Namor’s got his trousers on here, but I can enjoy the composed subserviency of such a longstanding, masculine bossy boots. There’s a very deep satisfaction there, for an audience presumably as female as Arcadia’s visible citizenry. And in a small sartorial triumph, blue Namorita’s far-out one-boob shell/bra combo looks pretty aces under Jorge Molina’s pen. I miss the flatter chest that Alphona debuted Nico with, but praise Doom! The busts of our heroines are not unduly dwelt upon.
(Small side note: Does Sister Grimm not need to bleed to get her staff out any more? A-Force suggests not.)
It’s been a long time since I read a Marvel comic. Y’know what I noticed the most? Adverts, man!
Straight in on the first page, a Gillette --- the best a man can get --- advert tells us who the comic is, ahem, really for. Seven pages later, an underwater-themed advert slots into the over-water action of the comic perplexingly well, confusing my understanding and messing with the narrative flow. Five pages after that, an Avengers: Age of Ultron play set (man-characters only, of course) with the same pale grey/speed line aesthetic bursts onto a page following an exclamatory “CRSSSH” onomatopoeia. BUILD AVENGERS HQ, shouts the advert, while I try to concentrate on alternate-Sam Wilson, just before I try to accept alternate-Stephen Strange.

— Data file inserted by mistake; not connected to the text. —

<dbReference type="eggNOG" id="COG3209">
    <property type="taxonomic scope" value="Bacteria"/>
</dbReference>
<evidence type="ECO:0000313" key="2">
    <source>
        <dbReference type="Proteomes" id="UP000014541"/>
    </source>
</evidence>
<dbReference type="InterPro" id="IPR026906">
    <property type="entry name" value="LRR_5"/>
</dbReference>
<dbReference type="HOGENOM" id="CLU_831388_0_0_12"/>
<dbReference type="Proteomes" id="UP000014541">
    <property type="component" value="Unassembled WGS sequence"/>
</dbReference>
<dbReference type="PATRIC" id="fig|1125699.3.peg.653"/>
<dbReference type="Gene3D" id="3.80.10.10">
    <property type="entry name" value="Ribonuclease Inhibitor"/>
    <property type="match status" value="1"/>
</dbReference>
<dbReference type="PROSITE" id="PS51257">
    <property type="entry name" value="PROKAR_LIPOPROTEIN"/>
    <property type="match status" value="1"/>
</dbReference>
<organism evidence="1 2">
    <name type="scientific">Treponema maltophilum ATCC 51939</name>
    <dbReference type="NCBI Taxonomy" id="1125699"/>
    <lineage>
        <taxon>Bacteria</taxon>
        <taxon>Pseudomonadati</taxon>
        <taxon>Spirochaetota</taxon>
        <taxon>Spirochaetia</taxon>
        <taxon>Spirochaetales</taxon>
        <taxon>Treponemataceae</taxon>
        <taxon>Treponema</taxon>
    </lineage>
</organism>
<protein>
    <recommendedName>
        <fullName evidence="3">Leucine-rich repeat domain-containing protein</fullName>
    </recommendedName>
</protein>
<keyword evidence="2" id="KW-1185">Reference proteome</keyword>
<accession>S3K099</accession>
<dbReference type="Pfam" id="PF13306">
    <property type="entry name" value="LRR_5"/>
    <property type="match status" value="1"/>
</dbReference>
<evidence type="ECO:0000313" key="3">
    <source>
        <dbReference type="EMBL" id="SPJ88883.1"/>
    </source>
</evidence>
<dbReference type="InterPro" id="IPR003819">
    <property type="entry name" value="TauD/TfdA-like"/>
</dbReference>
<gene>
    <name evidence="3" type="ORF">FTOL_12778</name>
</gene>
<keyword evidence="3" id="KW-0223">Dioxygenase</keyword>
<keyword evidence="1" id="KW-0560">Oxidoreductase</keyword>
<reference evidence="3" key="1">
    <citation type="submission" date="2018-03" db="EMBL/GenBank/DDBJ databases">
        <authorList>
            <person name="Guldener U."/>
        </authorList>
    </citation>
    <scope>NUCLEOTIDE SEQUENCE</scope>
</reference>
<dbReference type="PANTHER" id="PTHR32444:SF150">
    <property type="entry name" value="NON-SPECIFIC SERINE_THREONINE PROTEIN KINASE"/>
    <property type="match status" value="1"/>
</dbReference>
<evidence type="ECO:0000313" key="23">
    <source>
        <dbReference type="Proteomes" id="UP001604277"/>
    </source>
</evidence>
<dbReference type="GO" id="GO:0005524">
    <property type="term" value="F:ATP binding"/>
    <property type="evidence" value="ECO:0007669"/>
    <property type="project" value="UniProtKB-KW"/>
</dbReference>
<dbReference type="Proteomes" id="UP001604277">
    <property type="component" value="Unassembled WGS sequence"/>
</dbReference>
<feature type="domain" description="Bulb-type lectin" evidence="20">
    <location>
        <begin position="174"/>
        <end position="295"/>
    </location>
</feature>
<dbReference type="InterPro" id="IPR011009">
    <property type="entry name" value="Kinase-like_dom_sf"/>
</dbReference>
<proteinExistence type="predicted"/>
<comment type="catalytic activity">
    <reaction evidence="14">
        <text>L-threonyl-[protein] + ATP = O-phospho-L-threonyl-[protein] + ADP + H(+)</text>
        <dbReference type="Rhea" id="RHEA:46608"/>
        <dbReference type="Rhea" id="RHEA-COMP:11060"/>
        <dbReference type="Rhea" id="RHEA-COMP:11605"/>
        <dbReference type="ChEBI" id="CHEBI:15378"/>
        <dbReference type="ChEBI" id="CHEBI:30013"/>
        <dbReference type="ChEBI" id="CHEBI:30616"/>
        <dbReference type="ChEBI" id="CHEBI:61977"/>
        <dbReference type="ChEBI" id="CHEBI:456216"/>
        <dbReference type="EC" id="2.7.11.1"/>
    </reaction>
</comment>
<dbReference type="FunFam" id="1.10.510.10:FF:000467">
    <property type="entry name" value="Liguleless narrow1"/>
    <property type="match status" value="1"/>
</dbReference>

One single page of comic separates this Avengers merchandise from that; SUNSCREEN IS BETTER WITH FRIENDS, shouts Walmart-exclusive sun protection lotion, as She-Hulk verbally tussles with Strange. Two “friends” clearly separated by altered circumstance. When will they next share sunscreen? Suddenly I... feel so sad.
Four pages later, as I try to figure out whether America Chavez is dating Loki or Nico Minoru or both, a hideous plastic gremlin wearing Loki-esque horns leers at me. His catch copy suggests I “bring a buddy” to the “dungeon”. Is this a sex thing? Are you hitting on me, A-Force?
It turns out later that the two younger girls play ward to Loki’s mentor. Who’s in charge of these advert placements? Is it somebody who understands how sequential storytelling works? Signs point to no.
One more page of comic and then two more of adverts — “share YOUR universe”, says the first, which seems cruel when the heroes of the story are struggling with the rules of their oddly altered world — a clean run of comic, and then two more adverts (American vacationing and a pay-monthly Harley offer) before the issue finally ends.
I’m trying to read a story, here. Hopscotching between ads is exhausting, irritating, and it spoils what fun there was to have. For a first issue of a well-publicized, hot-issue title (Comics: Not Just For Him Anymore!), the commercials and the throwback costuming do separate disservices to a promising scripting team. G Willow Wilson and Marguerite Bennet? Hold the phone!
A-Force is apparently going to continue as a series after the Secret Wars dust has settled, but this version of reality still feels very temporary, which robs the budding plot of gravity and sets two mysteries in apparent opposition. Do I want to know why Arcadia exists under Doom, or do I want to know why megalodons are shooting out of the ocean at Arcadia? Are these two answers entwined? I don’t know. But I hope (and almost trust) that more of the visibly present women get lines, agency and import, while we all enjoy the ride of finding out.